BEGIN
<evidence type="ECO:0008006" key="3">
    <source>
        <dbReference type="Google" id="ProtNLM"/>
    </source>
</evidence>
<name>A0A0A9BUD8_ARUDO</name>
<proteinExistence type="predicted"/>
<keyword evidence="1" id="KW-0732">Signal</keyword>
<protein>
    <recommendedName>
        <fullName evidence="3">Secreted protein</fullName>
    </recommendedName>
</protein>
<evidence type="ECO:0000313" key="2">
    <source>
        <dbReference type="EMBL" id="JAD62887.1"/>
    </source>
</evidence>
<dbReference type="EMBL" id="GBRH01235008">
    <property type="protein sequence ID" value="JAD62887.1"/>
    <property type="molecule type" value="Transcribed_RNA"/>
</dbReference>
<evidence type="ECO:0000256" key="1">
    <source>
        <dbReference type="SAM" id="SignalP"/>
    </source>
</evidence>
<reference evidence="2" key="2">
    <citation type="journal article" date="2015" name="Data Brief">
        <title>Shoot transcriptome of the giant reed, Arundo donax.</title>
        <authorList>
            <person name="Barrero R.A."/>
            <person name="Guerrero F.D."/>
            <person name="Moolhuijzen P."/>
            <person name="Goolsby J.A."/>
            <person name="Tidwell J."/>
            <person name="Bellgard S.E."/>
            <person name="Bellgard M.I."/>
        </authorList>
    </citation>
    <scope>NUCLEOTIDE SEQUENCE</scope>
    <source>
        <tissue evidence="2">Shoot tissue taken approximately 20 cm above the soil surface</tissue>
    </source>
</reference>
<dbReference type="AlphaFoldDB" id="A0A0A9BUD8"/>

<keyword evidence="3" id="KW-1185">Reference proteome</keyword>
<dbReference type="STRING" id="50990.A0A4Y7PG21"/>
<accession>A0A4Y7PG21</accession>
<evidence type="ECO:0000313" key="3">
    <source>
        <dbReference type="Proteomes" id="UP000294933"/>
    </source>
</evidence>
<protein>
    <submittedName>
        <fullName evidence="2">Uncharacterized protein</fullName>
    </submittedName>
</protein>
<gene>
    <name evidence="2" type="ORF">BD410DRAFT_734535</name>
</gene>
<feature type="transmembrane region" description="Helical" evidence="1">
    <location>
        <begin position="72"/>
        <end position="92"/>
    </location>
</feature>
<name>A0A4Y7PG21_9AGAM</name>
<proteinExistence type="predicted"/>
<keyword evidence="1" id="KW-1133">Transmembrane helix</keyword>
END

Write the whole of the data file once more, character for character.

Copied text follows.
<evidence type="ECO:0008006" key="3">
    <source>
        <dbReference type="Google" id="ProtNLM"/>
    </source>
</evidence>
<name>A0A0A9BUD8_ARUDO</name>
<proteinExistence type="predicted"/>
<keyword evidence="1" id="KW-0732">Signal</keyword>
<protein>
    <recommendedName>
        <fullName evidence="3">Secreted protein</fullName>
    </recommendedName>
</protein>
<evidence type="ECO:0000313" key="2">
    <source>
        <dbReference type="EMBL" id="JAD62887.1"/>
    </source>
</evidence>
<dbReference type="EMBL" id="GBRH01235008">
    <property type="protein sequence ID" value="JAD62887.1"/>
    <property type="molecule type" value="Transcribed_RNA"/>
</dbReference>
<evidence type="ECO:0000256" key="1">
    <source>
        <dbReference type="SAM" id="SignalP"/>
    </source>
</evidence>
<reference evidence="2" key="2">
    <citation type="journal article" date="2015" name="Data Brief">
        <title>Shoot transcriptome of the giant reed, Arundo donax.</title>
        <authorList>
            <person name="Barrero R.A."/>
            <person name="Guerrero F.D."/>
            <person name="Moolhuijzen P."/>
            <person name="Goolsby J.A."/>
            <person name="Tidwell J."/>
            <person name="Bellgard S.E."/>
            <person name="Bellgard M.I."/>
        </authorList>
    </citation>
    <scope>NUCLEOTIDE SEQUENCE</scope>
    <source>
        <tissue evidence="2">Shoot tissue taken approximately 20 cm above the soil surface</tissue>
    </source>
</reference>
<dbReference type="AlphaFoldDB" id="A0A0A9BUD8"/>

<keyword evidence="3" id="KW-1185">Reference proteome</keyword>
<dbReference type="STRING" id="50990.A0A4Y7PG21"/>
<accession>A0A4Y7PG21</accession>
<evidence type="ECO:0000313" key="3">
    <source>
        <dbReference type="Proteomes" id="UP000294933"/>
    </source>
</evidence>
<protein>
    <submittedName>
        <fullName evidence="2">Uncharacterized protein</fullName>
    </submittedName>
</protein>
<gene>
    <name evidence="2" type="ORF">BD410DRAFT_734535</name>
</gene>
<feature type="transmembrane region" description="Helical" evidence="1">
    <location>
        <begin position="72"/>
        <end position="92"/>
    </location>
</feature>
<name>A0A4Y7PG21_9AGAM</name>
<proteinExistence type="predicted"/>
<keyword evidence="1" id="KW-1133">Transmembrane helix</keyword>